I am now on the 3 week wait for results...
After my DCP exam I attended the demos where just over 20 people presented what they had done for 6 hours earlier that day for their Hack.
I found this to be a really fun session to see the variety of hacks the teams produced.
If I get to go to conference again next year I would love to take part in it, as one of my post-conference promises to myself is to dig into the APIs that are available and start learning about them, so the Hack would be a good opportunity to put this to the test.
One of the tips I received last year when going to Conference was “Make sure you go to one of Bethany Lyons’ sessions”, and I want to share that with everyone reading my blog as a tip, as last year her session on set actions was the best session I went to. So this year as soon as the app came out with the conference sessions I made sure I tracked down what Bethany was covering this year and attend one of those.
I haven’t used Explain Data yet, but saw what it could do from following attendees tweets from TC Europe. So I was keen to get a demonstration. In this session Bethany took us through how it can be used and what Explain Data is not. Like the Data Modelling tools it becomes a tool to help guide you. So Explain Data can help guide you along your data exploration journey and understand trends and outliers in your data. However she made very clear in this session that just because a data point is an outlier it shouldn’t just be excluded, it might be that data need normalising and then the point isn’t an outlier. Also just because Explain Data does some clear stats in the background it doesn’t mean you should take the results at face value, as correlation doesn’t mean causation. With this I see a feature that will be helpful but to be used with caution and ensure you can at least recall your high school stats courses when using it.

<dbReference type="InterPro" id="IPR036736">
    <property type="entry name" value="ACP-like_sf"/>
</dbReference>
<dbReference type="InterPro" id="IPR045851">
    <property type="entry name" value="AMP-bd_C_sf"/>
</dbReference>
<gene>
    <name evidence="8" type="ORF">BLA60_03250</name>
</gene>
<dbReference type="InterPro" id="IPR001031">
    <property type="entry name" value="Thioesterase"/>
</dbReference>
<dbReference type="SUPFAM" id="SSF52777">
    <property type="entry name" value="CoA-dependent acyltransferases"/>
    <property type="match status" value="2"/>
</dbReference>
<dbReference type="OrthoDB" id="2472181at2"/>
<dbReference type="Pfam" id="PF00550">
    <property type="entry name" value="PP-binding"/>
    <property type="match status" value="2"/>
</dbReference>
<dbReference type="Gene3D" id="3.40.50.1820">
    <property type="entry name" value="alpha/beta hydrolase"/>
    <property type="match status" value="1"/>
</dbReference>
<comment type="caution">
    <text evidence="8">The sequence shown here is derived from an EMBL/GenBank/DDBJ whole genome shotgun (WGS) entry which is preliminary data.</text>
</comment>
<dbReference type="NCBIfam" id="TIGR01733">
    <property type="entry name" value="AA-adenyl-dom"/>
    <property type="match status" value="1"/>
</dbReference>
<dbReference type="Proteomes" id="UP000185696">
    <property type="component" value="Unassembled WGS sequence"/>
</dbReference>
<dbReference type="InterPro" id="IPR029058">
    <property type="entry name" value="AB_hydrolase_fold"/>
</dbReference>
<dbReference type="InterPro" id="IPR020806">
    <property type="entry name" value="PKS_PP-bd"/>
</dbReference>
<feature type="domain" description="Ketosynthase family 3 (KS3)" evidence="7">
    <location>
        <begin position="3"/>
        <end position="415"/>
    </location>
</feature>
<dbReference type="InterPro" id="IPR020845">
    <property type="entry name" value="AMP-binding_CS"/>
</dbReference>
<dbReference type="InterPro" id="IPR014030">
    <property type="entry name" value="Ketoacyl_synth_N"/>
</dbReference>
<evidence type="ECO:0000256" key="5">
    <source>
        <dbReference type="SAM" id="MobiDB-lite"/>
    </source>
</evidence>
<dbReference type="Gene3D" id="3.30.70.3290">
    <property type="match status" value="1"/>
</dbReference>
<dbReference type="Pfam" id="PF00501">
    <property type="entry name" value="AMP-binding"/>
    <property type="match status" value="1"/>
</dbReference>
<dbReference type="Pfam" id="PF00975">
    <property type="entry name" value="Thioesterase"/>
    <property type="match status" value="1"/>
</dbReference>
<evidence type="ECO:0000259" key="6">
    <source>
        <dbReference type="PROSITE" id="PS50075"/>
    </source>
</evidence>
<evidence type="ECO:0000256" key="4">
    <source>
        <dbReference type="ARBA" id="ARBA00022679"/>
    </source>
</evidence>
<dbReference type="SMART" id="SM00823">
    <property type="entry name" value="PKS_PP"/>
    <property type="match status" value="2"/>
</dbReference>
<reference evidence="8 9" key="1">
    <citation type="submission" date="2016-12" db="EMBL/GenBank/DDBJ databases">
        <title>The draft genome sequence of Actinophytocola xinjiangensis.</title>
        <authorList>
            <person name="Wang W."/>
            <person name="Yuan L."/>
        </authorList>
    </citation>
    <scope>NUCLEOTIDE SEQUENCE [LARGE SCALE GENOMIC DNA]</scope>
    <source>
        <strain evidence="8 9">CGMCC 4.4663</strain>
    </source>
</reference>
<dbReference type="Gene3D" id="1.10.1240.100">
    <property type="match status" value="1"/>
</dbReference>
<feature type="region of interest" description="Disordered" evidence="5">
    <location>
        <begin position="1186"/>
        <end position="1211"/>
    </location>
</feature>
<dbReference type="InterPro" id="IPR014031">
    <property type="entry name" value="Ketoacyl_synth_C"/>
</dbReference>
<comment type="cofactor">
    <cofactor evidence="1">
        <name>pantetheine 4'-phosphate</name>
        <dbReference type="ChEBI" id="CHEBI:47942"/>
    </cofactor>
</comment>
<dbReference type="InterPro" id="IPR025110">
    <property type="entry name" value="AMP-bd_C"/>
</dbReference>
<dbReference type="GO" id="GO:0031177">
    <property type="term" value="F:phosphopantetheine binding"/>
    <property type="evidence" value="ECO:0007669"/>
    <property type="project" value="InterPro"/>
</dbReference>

Beyond Design - Secret for Creating Engaging and Effective Information Experiences
This session was led my two Zen Masters so they can be seen as masters in their field. The two presenters were Michael Cisneros and Liliach Manheim.
This was a very engaging presentation which looked to answer the community question of ‘how to I make effective visualisations’ so by going through a few standard visualisations many of which were familiar to me as they are shared on Tableau Public, but it also included examples not built in Tableau.
The session drew out the design elements which you need to consider when building effective dashboards. I really enjoy these sessions are they are ones where you can reinforce the elements of visualisation design that you may have self-taught through reading books and blog posts but have it delivered by experts in their field.
Two minute tips and tricks
This was always going to be hard slot to entertain having to fill the afternoon slot at the end of conference and after Data Night Out! This session was led by Jeffery Shaffer (author of Big Book of Dashboards) and Luke Stanke (co-contributor to Workout Wednesday), and both Zen Masters, so it was sure to be full of tips and tricks.